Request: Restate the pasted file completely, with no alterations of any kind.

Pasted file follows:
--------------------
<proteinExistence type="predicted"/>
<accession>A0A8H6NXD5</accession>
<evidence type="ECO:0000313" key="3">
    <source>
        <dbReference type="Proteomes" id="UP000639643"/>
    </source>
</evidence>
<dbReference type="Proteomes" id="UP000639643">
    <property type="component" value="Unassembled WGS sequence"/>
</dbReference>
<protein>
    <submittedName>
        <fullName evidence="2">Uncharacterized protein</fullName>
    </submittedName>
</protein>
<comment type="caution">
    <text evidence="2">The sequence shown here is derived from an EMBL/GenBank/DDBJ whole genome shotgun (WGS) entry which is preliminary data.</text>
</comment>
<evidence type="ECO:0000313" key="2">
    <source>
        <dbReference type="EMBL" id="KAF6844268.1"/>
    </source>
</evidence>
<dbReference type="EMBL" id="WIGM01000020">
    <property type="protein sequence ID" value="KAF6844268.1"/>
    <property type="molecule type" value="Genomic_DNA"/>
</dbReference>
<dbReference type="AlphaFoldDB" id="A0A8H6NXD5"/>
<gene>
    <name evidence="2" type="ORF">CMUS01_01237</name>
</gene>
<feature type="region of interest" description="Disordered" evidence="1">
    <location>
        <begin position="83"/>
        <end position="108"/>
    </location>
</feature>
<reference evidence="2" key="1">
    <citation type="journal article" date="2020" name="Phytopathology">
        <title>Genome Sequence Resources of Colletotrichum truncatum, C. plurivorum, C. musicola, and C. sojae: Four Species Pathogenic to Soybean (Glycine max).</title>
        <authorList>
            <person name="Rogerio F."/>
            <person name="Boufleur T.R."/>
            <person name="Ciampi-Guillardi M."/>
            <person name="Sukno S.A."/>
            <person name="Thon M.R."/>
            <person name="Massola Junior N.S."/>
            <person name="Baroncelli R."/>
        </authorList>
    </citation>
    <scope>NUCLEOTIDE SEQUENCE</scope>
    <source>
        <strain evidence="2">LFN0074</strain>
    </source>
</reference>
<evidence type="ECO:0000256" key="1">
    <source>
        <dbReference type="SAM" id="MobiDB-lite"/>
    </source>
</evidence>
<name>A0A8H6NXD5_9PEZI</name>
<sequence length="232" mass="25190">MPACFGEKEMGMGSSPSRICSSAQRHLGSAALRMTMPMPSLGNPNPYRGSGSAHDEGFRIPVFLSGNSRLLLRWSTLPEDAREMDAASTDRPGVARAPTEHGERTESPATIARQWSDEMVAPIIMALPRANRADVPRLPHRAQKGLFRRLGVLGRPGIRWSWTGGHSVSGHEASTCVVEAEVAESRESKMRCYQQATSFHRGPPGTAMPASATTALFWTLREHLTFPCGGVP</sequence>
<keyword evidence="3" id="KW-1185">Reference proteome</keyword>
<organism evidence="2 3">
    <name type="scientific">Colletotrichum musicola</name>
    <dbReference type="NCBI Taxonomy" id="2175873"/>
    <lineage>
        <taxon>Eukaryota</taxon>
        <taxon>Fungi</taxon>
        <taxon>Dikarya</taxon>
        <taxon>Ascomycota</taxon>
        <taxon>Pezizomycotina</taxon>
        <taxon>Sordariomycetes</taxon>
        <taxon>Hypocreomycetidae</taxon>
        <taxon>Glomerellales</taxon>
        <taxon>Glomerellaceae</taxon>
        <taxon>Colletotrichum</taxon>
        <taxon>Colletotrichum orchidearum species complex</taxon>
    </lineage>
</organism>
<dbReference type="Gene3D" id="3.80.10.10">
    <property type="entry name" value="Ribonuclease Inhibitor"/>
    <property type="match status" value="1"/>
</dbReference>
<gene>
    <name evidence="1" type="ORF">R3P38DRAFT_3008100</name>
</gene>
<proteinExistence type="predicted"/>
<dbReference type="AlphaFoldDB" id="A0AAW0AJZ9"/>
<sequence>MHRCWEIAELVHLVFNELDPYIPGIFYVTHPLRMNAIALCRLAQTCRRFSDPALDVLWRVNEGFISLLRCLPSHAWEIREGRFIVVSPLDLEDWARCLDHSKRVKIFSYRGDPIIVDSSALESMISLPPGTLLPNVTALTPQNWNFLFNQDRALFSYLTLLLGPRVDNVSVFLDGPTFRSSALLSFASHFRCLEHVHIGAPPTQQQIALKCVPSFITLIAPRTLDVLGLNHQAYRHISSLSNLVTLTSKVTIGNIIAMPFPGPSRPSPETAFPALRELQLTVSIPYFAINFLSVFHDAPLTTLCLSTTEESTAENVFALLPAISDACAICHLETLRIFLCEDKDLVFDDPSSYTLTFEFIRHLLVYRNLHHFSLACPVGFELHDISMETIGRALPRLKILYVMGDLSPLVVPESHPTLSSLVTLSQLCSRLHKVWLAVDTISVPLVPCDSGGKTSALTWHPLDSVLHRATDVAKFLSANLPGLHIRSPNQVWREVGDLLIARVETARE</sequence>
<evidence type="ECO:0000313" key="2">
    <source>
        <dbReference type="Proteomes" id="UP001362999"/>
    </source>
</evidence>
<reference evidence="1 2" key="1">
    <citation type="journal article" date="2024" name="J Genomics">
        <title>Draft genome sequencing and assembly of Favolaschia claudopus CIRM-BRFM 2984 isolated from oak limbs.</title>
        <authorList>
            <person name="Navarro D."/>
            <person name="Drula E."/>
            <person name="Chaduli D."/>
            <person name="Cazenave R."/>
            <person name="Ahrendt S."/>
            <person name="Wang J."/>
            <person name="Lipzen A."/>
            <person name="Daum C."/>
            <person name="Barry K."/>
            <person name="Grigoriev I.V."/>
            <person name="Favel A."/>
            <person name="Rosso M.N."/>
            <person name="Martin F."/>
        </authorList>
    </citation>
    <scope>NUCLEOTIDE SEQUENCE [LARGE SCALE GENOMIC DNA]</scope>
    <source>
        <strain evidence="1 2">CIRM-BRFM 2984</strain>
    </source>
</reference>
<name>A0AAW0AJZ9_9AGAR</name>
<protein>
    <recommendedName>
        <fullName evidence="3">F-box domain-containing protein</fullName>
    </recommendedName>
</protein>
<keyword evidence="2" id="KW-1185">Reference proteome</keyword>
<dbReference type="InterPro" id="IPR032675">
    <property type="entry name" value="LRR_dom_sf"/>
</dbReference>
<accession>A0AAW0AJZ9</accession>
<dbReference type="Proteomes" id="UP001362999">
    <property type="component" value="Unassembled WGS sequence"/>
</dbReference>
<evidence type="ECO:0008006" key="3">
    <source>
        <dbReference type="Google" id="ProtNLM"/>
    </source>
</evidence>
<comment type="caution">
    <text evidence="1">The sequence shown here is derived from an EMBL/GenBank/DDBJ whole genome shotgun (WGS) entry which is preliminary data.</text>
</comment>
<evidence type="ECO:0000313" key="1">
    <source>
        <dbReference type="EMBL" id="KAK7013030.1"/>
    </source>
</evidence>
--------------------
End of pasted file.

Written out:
<proteinExistence type="predicted"/>
<accession>A0A8H6NXD5</accession>
<evidence type="ECO:0000313" key="3">
    <source>
        <dbReference type="Proteomes" id="UP000639643"/>
    </source>
</evidence>
<dbReference type="Proteomes" id="UP000639643">
    <property type="component" value="Unassembled WGS sequence"/>
</dbReference>
<protein>
    <submittedName>
        <fullName evidence="2">Uncharacterized protein</fullName>
    </submittedName>
</protein>
<comment type="caution">
    <text evidence="2">The sequence shown here is derived from an EMBL/GenBank/DDBJ whole genome shotgun (WGS) entry which is preliminary data.</text>
</comment>
<evidence type="ECO:0000313" key="2">
    <source>
        <dbReference type="EMBL" id="KAF6844268.1"/>
    </source>
</evidence>
<dbReference type="EMBL" id="WIGM01000020">
    <property type="protein sequence ID" value="KAF6844268.1"/>
    <property type="molecule type" value="Genomic_DNA"/>
</dbReference>
<dbReference type="AlphaFoldDB" id="A0A8H6NXD5"/>
<gene>
    <name evidence="2" type="ORF">CMUS01_01237</name>
</gene>
<feature type="region of interest" description="Disordered" evidence="1">
    <location>
        <begin position="83"/>
        <end position="108"/>
    </location>
</feature>
<reference evidence="2" key="1">
    <citation type="journal article" date="2020" name="Phytopathology">
        <title>Genome Sequence Resources of Colletotrichum truncatum, C. plurivorum, C. musicola, and C. sojae: Four Species Pathogenic to Soybean (Glycine max).</title>
        <authorList>
            <person name="Rogerio F."/>
            <person name="Boufleur T.R."/>
            <person name="Ciampi-Guillardi M."/>
            <person name="Sukno S.A."/>
            <person name="Thon M.R."/>
            <person name="Massola Junior N.S."/>
            <person name="Baroncelli R."/>
        </authorList>
    </citation>
    <scope>NUCLEOTIDE SEQUENCE</scope>
    <source>
        <strain evidence="2">LFN0074</strain>
    </source>
</reference>
<evidence type="ECO:0000256" key="1">
    <source>
        <dbReference type="SAM" id="MobiDB-lite"/>
    </source>
</evidence>
<name>A0A8H6NXD5_9PEZI</name>
<sequence length="232" mass="25190">MPACFGEKEMGMGSSPSRICSSAQRHLGSAALRMTMPMPSLGNPNPYRGSGSAHDEGFRIPVFLSGNSRLLLRWSTLPEDAREMDAASTDRPGVARAPTEHGERTESPATIARQWSDEMVAPIIMALPRANRADVPRLPHRAQKGLFRRLGVLGRPGIRWSWTGGHSVSGHEASTCVVEAEVAESRESKMRCYQQATSFHRGPPGTAMPASATTALFWTLREHLTFPCGGVP</sequence>
<keyword evidence="3" id="KW-1185">Reference proteome</keyword>
<organism evidence="2 3">
    <name type="scientific">Colletotrichum musicola</name>
    <dbReference type="NCBI Taxonomy" id="2175873"/>
    <lineage>
        <taxon>Eukaryota</taxon>
        <taxon>Fungi</taxon>
        <taxon>Dikarya</taxon>
        <taxon>Ascomycota</taxon>
        <taxon>Pezizomycotina</taxon>
        <taxon>Sordariomycetes</taxon>
        <taxon>Hypocreomycetidae</taxon>
        <taxon>Glomerellales</taxon>
        <taxon>Glomerellaceae</taxon>
        <taxon>Colletotrichum</taxon>
        <taxon>Colletotrichum orchidearum species complex</taxon>
    </lineage>
</organism>
<dbReference type="Gene3D" id="3.80.10.10">
    <property type="entry name" value="Ribonuclease Inhibitor"/>
    <property type="match status" value="1"/>
</dbReference>
<gene>
    <name evidence="1" type="ORF">R3P38DRAFT_3008100</name>
</gene>
<proteinExistence type="predicted"/>
<dbReference type="AlphaFoldDB" id="A0AAW0AJZ9"/>
<sequence>MHRCWEIAELVHLVFNELDPYIPGIFYVTHPLRMNAIALCRLAQTCRRFSDPALDVLWRVNEGFISLLRCLPSHAWEIREGRFIVVSPLDLEDWARCLDHSKRVKIFSYRGDPIIVDSSALESMISLPPGTLLPNVTALTPQNWNFLFNQDRALFSYLTLLLGPRVDNVSVFLDGPTFRSSALLSFASHFRCLEHVHIGAPPTQQQIALKCVPSFITLIAPRTLDVLGLNHQAYRHISSLSNLVTLTSKVTIGNIIAMPFPGPSRPSPETAFPALRELQLTVSIPYFAINFLSVFHDAPLTTLCLSTTEESTAENVFALLPAISDACAICHLETLRIFLCEDKDLVFDDPSSYTLTFEFIRHLLVYRNLHHFSLACPVGFELHDISMETIGRALPRLKILYVMGDLSPLVVPESHPTLSSLVTLSQLCSRLHKVWLAVDTISVPLVPCDSGGKTSALTWHPLDSVLHRATDVAKFLSANLPGLHIRSPNQVWREVGDLLIARVETARE</sequence>
<evidence type="ECO:0000313" key="2">
    <source>
        <dbReference type="Proteomes" id="UP001362999"/>
    </source>
</evidence>
<reference evidence="1 2" key="1">
    <citation type="journal article" date="2024" name="J Genomics">
        <title>Draft genome sequencing and assembly of Favolaschia claudopus CIRM-BRFM 2984 isolated from oak limbs.</title>
        <authorList>
            <person name="Navarro D."/>
            <person name="Drula E."/>
            <person name="Chaduli D."/>
            <person name="Cazenave R."/>
            <person name="Ahrendt S."/>
            <person name="Wang J."/>
            <person name="Lipzen A."/>
            <person name="Daum C."/>
            <person name="Barry K."/>
            <person name="Grigoriev I.V."/>
            <person name="Favel A."/>
            <person name="Rosso M.N."/>
            <person name="Martin F."/>
        </authorList>
    </citation>
    <scope>NUCLEOTIDE SEQUENCE [LARGE SCALE GENOMIC DNA]</scope>
    <source>
        <strain evidence="1 2">CIRM-BRFM 2984</strain>
    </source>
</reference>
<name>A0AAW0AJZ9_9AGAR</name>
<protein>
    <recommendedName>
        <fullName evidence="3">F-box domain-containing protein</fullName>
    </recommendedName>
</protein>
<keyword evidence="2" id="KW-1185">Reference proteome</keyword>
<dbReference type="InterPro" id="IPR032675">
    <property type="entry name" value="LRR_dom_sf"/>
</dbReference>
<accession>A0AAW0AJZ9</accession>
<dbReference type="Proteomes" id="UP001362999">
    <property type="component" value="Unassembled WGS sequence"/>
</dbReference>
<evidence type="ECO:0008006" key="3">
    <source>
        <dbReference type="Google" id="ProtNLM"/>
    </source>
</evidence>
<comment type="caution">
    <text evidence="1">The sequence shown here is derived from an EMBL/GenBank/DDBJ whole genome shotgun (WGS) entry which is preliminary data.</text>
</comment>
<evidence type="ECO:0000313" key="1">
    <source>
        <dbReference type="EMBL" id="KAK7013030.1"/>
    </source>
</evidence>